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Get a sunshine fix

Known as the sunshine vitamin (it is formed in the skin by exposure to the sun’s UV-B rays), Vitamin D is essential for the absorption of calcium.  

Mrs. S, a physically active professional in her late fifties, suffered from repeated muscle pain. Despite various forms of therapy, it was never completely resolved. Finally the doctor ordered a test to measure Vitamin D levels. The problem was due to low levels of the vitamin. After about 12 weeks of taking supplements, the pain disappeared completely.

Another case was that of 16-month-old Vinu. His anxious parents brought him to the paediatrician as he hadn’t started walking. His birth history and past medical history were uneventful. A physical examination did not show anything wrong but a blood test showed Vitamin D deficiency. Treatment for the same was initiated and the infant started walking independently very soon.

Known as the sunshine vitamin (it is formed in the skin by exposure to the sun’s UV-B rays), Vitamin D is essential for the absorption of calcium. It also facilitates the absorption of iron, magnesium, zinc and phosphates. One wouldn’t think that Vitamin D deficiency would be a problem in a country like India, which has abundant sunshine all through the year. But this is a growing problem.

Dr. Jayashree Gopal, Senior Consultant, Endocrinologist and Diabetologist, Apollo Hospitals, Chennai, offers an example of how crucial it for calcium absorption. “With Vitamin D, 70 per cent of calcium in the diet may be absorbed. Without it, it is only 20-30 per cent.”

Sports physician Dr. Kannan Pugazhendi (Founder-Director, Spaarc Institute) agrees. “The calcium that is absorbed in the intestine is vital for normal development of bone in infants and children. During childhood, the establishment of healthy bones that do not alter in shape due to weight bearing is crucial.”

Dr. Meena Venkatraman, Consultant Paediatrician, Cloudnine Hospital, Bangalore, says that deficiency of Vitamin D in young children can lead to “a variety of skeletal deformities classically known as rickets, weakness of proximal muscles with symptoms such as delayed onset of walking in infants and difficulty climbing stairs in adolescents.” It can also cause bone pain, stress fractures and osteoporosis, apart from affecting other organs. Dr. Vijay C. Bose, Joint Director and Consultant Orthopaedic Surgeon, Asian Joint Reconstruction Institute, SRM Institute for Medical Science, Chennai, points out, “Vitamin D also prevents skin diseases such as chronic urticaria and psoriasis. It is also needed for good mental health. Deficiency of Vitamin D during pregnancy may increase risk for Type 1 Diabetes, arthritis, multiple sclerosis and schizophrenia.”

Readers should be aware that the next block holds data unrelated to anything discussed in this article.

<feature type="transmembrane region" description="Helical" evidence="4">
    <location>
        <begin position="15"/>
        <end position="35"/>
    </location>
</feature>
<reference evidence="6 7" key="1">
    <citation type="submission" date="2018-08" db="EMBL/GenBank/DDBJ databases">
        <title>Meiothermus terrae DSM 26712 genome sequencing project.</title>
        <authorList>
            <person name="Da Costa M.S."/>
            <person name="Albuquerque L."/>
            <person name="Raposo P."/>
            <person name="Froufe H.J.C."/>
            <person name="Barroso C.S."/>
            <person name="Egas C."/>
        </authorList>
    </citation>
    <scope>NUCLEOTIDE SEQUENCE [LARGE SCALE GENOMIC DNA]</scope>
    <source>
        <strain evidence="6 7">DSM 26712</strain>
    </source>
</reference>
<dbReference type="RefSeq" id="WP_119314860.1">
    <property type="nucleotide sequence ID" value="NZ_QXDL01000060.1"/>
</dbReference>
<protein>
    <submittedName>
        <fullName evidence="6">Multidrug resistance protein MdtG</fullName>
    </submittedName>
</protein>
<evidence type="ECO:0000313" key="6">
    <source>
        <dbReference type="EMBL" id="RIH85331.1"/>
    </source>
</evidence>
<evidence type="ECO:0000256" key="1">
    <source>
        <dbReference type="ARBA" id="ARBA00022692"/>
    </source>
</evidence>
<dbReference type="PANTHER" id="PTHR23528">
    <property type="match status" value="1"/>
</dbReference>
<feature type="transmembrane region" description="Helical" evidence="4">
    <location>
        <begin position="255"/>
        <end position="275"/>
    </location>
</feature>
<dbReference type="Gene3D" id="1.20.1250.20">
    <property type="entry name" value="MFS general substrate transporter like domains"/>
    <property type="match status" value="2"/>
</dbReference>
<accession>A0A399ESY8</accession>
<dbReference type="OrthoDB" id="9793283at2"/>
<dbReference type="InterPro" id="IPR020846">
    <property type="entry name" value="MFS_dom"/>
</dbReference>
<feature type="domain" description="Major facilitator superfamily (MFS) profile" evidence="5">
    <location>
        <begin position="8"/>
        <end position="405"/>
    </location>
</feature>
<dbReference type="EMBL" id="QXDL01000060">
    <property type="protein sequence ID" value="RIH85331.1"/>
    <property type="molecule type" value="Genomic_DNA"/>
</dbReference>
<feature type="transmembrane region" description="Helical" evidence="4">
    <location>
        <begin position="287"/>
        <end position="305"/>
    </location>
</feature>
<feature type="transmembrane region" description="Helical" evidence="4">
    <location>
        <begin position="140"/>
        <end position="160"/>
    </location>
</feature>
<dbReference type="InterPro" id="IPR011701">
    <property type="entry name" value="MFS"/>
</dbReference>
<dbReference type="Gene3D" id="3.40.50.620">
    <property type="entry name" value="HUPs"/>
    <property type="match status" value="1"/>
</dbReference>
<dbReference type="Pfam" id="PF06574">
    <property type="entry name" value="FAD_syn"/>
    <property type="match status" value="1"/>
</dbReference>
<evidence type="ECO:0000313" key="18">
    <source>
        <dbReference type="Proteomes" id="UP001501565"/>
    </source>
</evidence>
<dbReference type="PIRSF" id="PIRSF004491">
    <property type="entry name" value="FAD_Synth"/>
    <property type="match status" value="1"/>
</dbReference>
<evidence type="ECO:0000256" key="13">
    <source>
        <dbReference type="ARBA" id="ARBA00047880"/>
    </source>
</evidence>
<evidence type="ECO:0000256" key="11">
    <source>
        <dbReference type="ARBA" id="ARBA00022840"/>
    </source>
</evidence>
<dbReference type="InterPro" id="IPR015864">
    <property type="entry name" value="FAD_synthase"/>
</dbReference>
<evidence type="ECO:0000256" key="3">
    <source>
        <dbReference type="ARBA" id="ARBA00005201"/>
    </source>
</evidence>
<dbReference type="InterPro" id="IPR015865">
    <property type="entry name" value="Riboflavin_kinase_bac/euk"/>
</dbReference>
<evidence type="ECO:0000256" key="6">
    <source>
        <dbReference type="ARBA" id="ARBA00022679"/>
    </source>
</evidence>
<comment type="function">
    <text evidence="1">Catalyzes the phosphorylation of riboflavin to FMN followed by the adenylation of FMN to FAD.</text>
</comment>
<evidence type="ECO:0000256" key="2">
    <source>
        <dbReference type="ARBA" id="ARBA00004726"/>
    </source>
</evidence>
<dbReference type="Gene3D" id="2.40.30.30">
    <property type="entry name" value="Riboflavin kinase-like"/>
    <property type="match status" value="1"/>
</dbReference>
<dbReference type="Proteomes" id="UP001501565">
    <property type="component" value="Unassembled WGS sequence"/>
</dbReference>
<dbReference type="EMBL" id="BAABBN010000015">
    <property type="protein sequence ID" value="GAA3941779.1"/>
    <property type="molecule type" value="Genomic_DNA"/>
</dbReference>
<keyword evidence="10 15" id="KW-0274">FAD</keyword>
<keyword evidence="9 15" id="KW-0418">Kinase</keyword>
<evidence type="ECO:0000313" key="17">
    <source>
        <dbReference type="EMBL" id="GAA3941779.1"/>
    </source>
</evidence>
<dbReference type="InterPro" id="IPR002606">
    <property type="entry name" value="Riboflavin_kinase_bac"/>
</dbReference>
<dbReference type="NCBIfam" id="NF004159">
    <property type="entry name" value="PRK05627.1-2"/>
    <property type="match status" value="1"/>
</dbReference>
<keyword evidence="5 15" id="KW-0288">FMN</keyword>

Though it is early days yet, research has shown that Vitamin D deficiency is associated with increased risk of colon, prostrate, breast and pancreas cancer, higher prevalence of diabetes, obesity, rheumatoid arthritis and hypertension.

The production of this vital vitamin has to do with exposure to the sun. Dr. Venkatraman elaborates, “The main source has been via synthesis in the skin from a specific cholesterol after exposure to UVB light. Full body exposure during summer months for 10-15 minutes in an adult with lighter skin will generate between 10000 and 20000IU (International Units) of Vitamin D3 within 24 hours. Individuals with darker pigmentation require 5-10 times more exposure.”

Dr. Gopal adds, “More Vitamin D is made when sunlight hits the skin at 90°, say, around noon. When we start to feel the burn in the skin is when the vitamin has been made. UV rays cannot penetrate through clothes or glass, so exposure of as much bare skin as possible (minus sunscreen) is needed. Vitamin D levels may be lower in women because they are more covered up. In older people, the level of the specific cholesterol drops so less Vitamin D is made even with exposure to sunlight.” With industrialisation and pollution — more pollution means less UVB — the problem of vitamin D deficiency has become a global issue.

“The season of the year when exposure occurs and the latitude are also of consequence,” says Dr. Pugazhendi. “Those who live closer to the equator receive more exposure than those living closer to the poles. Obesity is another cause because an individual with increased muscle mass requires more Vitamin D.” Incidentally patients with some intestinal, liver and renal disorders and those on certain drugs are also likely to suffer from compromised levels.

With supplements being the treatment option, Dr. Gopal offers a cautionary note: “Vitamin D is a fat-soluble vitamin and is stored in the fat for long periods unlike water-soluble vitamins (B vitamins) which are easily excreted. Therefore there is a danger of taking too much Vitamin D without medical supervision. Toxic levels can cause headaches, vomiting, and raised pressure in the brain. That said supplements work well when needed.”

Few dietary sources

Fatty fish (tuna, salmon, mackerel, herring, shrimp, and sardines), cod liver oil, beef liver, cheese, egg yolk and shitake mushrooms.

Fortified foods like milk, milk products, juices and cereals are an option but these are not easily available in India as yet.

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Printable version | Oct 16, 2021 9:15:43 AM |

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